• Grants the business the right to take reasonable and appropriate steps to stop and remediate unauthorized use of personal information
  • Businesses shall implement reasonable security procedures and practices to protect personal information from unauthorized or illegal access, destruction, use, modification, or disclosure.


Rights of Children

  • Businesses must obtain opt-in consent to sell the personal information of a California consumer under 16 years of age.
  • Businesses must establish technical specifications for an opt-out preference signal that allows the minor or their parent to specify that the consumer is less than 13 or between 13 and 16 years of age.


Comparing the CCPA and CPRA

The CPRA is an amendment to the CCPA that gave consumers more rights. Here are some of the key differences between the two laws.

  • The CPRA gives consumers these rights not found in the CCPA:
    • The right to correction
    • The right to limit sensitive personal information
  • When a business receives a deletion request, it must notify any third parties and service providers it has shared the personal information with and instruct them to delete the personal information as well.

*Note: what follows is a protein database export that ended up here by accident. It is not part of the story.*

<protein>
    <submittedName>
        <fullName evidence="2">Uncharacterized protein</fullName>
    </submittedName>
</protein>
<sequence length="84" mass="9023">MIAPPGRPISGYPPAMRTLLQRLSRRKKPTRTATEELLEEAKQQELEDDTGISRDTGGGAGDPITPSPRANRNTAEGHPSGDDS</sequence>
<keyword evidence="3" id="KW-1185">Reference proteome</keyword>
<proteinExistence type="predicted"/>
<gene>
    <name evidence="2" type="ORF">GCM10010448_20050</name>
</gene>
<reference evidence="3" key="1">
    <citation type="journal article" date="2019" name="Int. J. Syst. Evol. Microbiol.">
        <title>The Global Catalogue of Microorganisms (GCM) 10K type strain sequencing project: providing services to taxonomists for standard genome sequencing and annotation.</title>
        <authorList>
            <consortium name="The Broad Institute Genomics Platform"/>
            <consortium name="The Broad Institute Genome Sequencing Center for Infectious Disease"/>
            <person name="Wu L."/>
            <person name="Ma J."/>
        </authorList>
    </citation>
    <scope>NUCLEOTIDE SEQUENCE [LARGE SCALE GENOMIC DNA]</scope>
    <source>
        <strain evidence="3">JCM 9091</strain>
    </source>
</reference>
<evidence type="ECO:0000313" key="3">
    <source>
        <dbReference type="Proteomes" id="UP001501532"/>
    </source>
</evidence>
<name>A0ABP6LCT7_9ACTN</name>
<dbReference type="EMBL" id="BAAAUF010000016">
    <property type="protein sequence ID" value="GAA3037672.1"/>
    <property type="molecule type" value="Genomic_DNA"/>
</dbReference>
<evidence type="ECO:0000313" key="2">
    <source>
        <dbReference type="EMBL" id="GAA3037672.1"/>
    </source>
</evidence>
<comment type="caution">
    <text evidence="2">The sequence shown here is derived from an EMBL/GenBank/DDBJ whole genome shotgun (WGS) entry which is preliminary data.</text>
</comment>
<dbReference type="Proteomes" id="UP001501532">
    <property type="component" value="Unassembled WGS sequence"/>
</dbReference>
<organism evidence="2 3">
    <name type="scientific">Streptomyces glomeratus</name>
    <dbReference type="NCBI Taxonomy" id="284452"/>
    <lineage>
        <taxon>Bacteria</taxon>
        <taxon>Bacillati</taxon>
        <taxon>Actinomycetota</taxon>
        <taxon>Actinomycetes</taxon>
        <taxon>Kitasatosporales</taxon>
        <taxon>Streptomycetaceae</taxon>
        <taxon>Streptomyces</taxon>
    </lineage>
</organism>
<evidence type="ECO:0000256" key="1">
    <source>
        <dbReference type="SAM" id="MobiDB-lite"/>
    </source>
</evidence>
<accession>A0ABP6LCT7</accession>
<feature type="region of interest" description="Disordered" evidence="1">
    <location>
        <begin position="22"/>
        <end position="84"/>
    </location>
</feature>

• The CPRA created a new category of personal information known as sensitive personal information(SPI), which includes:
    • Racial origin and ethnicity
    • Religious beliefs and political and philosophical convictions
    • Sexual orientation and sex life activity
    • Contents of a consumer’s mail, email and/or text messages
    • Health and medical status and history
    • Financial status and history
    • Precise geolocation
    • Genetics and biometrics
    • Social security number and driver’s license.


Achieving CCPA Compliance

Organizations need to have the appropriate privacy controls implemented to honor consumer rights, address proper disclosure requirements, and a host of other obligations.. A privacy assessment is typically the first step toward compliance. The assessment will provide organizations with a roadmap by helping them understand their CPRA and CCPA obligations, risk exposure, and if their current controls satisfy the various requirements.

The Risk of Noncompliance

CCPA violations can result in fines up to $7500.

The CCPA gives consumers a private right of action in the event of a data breach. Individuals can file a civil suit if their non-encrypted or non-redacted personal information was included in a breach that was a result of a business’s CCPA violation. Damages in a civil suit range from $100-$750 per consumer incident, or more if the actual damages exceed $750.

The private right of action opens the door to class action lawsuits, which greatly increases an organization’s financial risk and exposure.

How we can Help

CompliancePoint provides a full suite of services that help organizations manage and respond effectively to privacy requirements, including CCPA, GDPR, and the other state laws. We help organizations proactively identify their gaps, build out frameworks to meet compliance requirements, and can manage their privacy program on an ongoing basis to maintain compliance.

Let's get you started with CCPA Compliance